Over the course of 10 days, hundreds of students sought out exotic locations on what is now aptly termed “student-led treks.” These trips ranged from politically charged regions to relaxing beachfront destinations.
All places served to inspire, inform and integrate students with local culture, food, and of course, government perspectives. The following are stories shared by just a few of the participants.
Morocco Trek: A Holistic Experience
By Stephanie Sobek
Walking through the winding alleyways of the medina in Fez felt like taking a trip through time. This ancient Moroccan city came alive, with its historical traditions still a part of daily life. It quickly became apparent that the 2013 Morocco Spring Trek truly was “A Journey into a Land of Tradition and Modernity.”
The Trek was composed of twenty-three students representing thirteen different nationalities. One of the greatest aspects of the trek was that it provided a holistic view of the country. Traveling from Marrakech, through the Atlas Mountains, to the Sahara Desert, Fez, Rabat and Casablanca, the group witnessed a wide range of landscapes and lifestyles, from bustling commercial centers, to serene agricultural oases. Each stop provided insight into the rich history and culture of Morocco. The group visited ancient Kasbahs, mosques and madrasas and had the opportunity to camp in the Sahara Desert with local Berbers.
Beyond these cultural and historical aspects, the trek also provided the group with the opportunity to meet and engage with critical political and economic leaders within the country. In Rabat, we had the great privilege to meet with André Azoulay, the Counselor of King Mohammed VI, to discuss various political issues ranging from how the Arab Spring has affected Morocco to Jewish-Muslim relations. We also met with leaders of OCP, the largest company in Morocco, and with Harvard alums at BCG Casablanca and Attijariwafa Bank. These meetings, as well as the personal connections we made with local Moroccans, provided critical insights into both the challenges and triumphs of the country. Overall, the Trek was an amazing experience that instilled a new admiration for Morocco in the hearts of all those who participated.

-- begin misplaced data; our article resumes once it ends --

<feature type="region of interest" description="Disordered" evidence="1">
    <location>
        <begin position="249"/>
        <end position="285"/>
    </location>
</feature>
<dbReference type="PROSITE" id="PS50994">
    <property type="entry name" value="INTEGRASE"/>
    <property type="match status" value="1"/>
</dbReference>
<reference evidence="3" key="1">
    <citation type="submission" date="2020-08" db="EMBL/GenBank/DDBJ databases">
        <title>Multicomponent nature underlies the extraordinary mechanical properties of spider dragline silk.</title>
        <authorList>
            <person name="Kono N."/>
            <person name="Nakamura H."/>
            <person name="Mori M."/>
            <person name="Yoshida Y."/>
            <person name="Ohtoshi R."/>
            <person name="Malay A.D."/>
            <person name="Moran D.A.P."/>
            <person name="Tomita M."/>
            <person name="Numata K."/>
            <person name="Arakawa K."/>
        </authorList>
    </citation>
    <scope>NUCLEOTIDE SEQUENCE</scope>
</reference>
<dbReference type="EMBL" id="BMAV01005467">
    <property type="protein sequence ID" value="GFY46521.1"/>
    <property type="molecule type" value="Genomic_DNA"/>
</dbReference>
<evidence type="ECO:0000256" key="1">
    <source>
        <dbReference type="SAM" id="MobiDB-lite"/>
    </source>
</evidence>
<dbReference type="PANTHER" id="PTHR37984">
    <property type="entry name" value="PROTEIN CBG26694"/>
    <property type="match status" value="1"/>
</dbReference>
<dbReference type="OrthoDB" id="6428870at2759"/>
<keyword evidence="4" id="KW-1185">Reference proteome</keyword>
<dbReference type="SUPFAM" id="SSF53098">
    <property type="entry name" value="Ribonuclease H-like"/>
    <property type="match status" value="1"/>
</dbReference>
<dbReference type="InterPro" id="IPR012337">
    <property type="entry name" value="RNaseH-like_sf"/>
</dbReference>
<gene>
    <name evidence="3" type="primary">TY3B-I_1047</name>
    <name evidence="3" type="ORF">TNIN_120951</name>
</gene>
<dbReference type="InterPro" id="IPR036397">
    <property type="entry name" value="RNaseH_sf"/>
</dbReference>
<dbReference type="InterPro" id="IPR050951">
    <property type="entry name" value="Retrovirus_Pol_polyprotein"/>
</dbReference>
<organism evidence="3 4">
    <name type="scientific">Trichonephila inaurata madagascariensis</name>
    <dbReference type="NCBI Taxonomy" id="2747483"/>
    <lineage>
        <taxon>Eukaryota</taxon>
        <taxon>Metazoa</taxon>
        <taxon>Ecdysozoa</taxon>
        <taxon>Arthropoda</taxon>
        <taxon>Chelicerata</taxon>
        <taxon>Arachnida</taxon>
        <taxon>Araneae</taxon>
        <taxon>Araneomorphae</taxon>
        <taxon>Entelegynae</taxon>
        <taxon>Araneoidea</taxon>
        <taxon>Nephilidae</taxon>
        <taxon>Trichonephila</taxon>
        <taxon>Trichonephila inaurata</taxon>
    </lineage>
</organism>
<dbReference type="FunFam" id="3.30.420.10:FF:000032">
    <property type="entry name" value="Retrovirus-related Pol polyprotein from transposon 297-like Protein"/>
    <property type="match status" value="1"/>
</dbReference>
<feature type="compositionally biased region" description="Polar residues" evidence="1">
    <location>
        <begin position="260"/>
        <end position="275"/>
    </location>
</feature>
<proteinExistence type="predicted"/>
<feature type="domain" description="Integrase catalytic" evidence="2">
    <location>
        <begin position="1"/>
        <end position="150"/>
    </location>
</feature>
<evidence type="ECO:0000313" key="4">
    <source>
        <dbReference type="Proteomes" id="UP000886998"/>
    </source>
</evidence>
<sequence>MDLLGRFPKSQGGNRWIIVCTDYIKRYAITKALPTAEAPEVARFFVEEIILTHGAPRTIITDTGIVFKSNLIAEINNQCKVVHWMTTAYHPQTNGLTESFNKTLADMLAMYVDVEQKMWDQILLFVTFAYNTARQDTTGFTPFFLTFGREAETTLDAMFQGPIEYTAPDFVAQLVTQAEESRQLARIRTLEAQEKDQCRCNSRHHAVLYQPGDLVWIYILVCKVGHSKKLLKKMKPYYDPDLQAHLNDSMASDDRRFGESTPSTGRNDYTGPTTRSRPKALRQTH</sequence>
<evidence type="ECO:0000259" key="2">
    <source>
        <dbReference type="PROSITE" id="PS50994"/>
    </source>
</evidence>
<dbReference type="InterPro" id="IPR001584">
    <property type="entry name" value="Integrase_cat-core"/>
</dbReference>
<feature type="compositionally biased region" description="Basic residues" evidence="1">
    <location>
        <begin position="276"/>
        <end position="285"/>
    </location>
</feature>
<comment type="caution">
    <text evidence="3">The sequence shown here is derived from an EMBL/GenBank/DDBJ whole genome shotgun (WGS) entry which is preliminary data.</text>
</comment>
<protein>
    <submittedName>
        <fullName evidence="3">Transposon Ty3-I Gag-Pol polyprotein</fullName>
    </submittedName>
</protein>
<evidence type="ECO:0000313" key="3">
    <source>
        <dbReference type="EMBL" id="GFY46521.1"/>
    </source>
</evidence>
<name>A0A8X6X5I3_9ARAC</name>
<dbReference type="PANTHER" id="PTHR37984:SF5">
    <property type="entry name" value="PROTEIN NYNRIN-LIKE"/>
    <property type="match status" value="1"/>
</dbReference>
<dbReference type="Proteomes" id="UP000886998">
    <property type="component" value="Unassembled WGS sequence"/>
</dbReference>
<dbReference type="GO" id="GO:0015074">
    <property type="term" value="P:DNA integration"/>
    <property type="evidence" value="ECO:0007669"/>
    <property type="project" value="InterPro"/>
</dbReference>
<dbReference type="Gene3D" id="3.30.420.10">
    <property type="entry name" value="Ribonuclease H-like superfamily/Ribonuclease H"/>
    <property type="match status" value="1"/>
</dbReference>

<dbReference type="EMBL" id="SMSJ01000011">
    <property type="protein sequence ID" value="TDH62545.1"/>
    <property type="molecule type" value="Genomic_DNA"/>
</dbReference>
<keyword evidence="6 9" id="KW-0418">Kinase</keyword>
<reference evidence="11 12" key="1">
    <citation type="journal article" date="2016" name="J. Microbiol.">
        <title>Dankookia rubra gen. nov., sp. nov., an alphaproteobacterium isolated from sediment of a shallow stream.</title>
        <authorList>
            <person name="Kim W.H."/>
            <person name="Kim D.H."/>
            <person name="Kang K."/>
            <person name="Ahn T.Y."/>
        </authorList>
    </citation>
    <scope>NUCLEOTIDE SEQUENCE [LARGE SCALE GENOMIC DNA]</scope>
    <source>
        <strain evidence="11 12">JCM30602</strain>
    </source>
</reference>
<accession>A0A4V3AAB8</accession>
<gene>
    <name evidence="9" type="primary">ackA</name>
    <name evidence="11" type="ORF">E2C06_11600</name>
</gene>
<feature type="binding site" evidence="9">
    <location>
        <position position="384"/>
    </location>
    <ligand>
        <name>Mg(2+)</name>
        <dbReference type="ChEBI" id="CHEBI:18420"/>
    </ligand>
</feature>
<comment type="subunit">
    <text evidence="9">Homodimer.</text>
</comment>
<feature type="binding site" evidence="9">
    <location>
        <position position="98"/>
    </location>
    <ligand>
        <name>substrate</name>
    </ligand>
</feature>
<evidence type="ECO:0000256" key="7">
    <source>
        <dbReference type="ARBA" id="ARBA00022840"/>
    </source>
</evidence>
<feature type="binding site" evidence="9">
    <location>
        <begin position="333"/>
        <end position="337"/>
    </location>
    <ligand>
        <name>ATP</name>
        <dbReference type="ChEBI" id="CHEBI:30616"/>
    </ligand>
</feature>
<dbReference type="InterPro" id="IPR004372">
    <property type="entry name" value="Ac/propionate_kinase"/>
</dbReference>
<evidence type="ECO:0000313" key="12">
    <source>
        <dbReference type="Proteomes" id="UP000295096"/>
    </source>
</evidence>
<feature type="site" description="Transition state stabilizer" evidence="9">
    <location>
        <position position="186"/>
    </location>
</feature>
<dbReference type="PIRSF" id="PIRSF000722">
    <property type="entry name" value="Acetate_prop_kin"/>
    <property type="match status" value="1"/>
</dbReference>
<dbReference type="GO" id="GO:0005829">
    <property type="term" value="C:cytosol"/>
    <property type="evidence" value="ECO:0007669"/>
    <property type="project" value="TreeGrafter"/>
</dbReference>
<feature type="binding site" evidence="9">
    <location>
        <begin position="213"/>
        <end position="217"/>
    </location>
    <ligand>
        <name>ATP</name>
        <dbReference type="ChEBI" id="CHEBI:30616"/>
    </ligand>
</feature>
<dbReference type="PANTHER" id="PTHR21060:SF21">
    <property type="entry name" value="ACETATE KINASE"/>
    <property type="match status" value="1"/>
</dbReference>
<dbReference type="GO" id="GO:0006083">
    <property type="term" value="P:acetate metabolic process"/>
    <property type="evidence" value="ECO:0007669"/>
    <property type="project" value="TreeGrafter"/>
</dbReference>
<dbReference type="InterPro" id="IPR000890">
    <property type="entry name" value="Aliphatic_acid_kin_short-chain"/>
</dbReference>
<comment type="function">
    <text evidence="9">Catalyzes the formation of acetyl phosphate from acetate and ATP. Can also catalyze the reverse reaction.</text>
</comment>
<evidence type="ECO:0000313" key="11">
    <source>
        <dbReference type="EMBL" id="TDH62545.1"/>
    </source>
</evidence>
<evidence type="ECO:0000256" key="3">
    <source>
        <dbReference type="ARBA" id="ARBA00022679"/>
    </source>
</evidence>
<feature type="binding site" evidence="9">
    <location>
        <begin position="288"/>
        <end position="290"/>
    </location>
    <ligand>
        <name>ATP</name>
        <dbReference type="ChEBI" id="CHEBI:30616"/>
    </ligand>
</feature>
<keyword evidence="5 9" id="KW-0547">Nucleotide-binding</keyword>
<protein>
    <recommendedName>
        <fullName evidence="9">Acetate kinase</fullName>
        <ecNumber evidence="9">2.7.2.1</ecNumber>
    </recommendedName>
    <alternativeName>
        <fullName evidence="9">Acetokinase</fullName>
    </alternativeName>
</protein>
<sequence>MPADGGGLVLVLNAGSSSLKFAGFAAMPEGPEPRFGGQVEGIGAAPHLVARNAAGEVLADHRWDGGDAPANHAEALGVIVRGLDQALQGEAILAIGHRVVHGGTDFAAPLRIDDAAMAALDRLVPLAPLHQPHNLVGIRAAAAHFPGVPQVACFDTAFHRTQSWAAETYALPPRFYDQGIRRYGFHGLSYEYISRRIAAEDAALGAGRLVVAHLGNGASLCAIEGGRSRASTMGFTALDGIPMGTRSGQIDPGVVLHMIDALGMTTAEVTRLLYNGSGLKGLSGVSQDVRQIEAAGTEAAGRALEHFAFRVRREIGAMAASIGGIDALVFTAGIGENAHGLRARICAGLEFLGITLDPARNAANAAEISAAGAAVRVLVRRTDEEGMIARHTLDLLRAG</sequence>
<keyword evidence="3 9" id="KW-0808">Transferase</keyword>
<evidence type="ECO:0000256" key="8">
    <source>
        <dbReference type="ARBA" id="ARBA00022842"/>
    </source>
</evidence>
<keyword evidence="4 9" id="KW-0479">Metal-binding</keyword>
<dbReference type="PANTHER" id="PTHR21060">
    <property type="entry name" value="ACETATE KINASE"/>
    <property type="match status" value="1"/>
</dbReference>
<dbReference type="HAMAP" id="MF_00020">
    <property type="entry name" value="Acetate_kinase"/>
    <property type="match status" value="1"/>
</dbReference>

China Trek: The New Chinese Dream
By Parisa Roshan, MPP’14
For Spring Break, a delegation of 23 MPPs, MPA-IDs and Mid-Careers from the Kennedy School traveled to the Far East for the 2013 China Trek. The timing of the Trek proved to be fortuitous; Xi Jinping took office as the new President of the People’s Republic of China just as the delegation arrived in country, and in his inaugural address he described his vision of “The Chinese Dream.” Comparisons between the Chinese and American Dreams emerged consistently throughout the Trek’s many meetings.
The Trek included a series of conversations with government officials as well as visits to media agencies, high schools and universities, and major corporations – with stops in Shanghai, Xi’an and Beijing. The Trek helped students develop insights into China’s infrastructural development and rapid economic growth in recent decades.
Colombia Trek: El único riesgo es te quieras quedar
By Mark Asuncion, HKS MC/MPA ’13
The HKS Trek to Colombia was an incredible experience of contrasts. The trip began in Cartagena de Indias, where Fermina Daza’s opulent villa from ‘the time of cholera’ contrasted with the earthen floors in the impoverished township of Mazanillo. It progressed to Medellín, a city that once owned the title of ‘Murder Capital of the World’. It now officially owns the title, ‘Most Innovative City in the World’. The trek ended in the capital, Santa Fe de Bogotá, where self-congratulatory efforts to build sidewalks, a bus-rapid-transit system and parks somehow did not reach the slums of Cazucá.
Like the cities visited, the politicians we met were equally contrasting. Former Bogotá Mayor Enrique Peñalosa’s fiery, sometimes jarring, expressiveness differed from the dignified aura of former President Álvaro Uribe. The Governor of Antioquia (and former mayor of Medellín), Sergio Fajardo, portrayed an academic, grassroots approach to governing, while his predecessor and current Mayor of Medellín, Aníbal Gaviria, exuded a more traditional, technocratic style of management. Though very different in presentation, they all shared a passion and commitment to improve their daily lives of Colombia’s citizens.
These contrasts highlighted the most visible aspect of Colombia: progress. Arguably, no other country in the world has experienced so much progress over the last 20 years. Once paralyzed by narco-terror of the drug cartels, bombings and political kidnappings by the FARC, and the murderous “social cleansing” of the paramilitary groups, Colombia has now become the third-largest economy in Latin America, the greatest exporter of military expertise to the region, and perhaps the best example of democratic governance.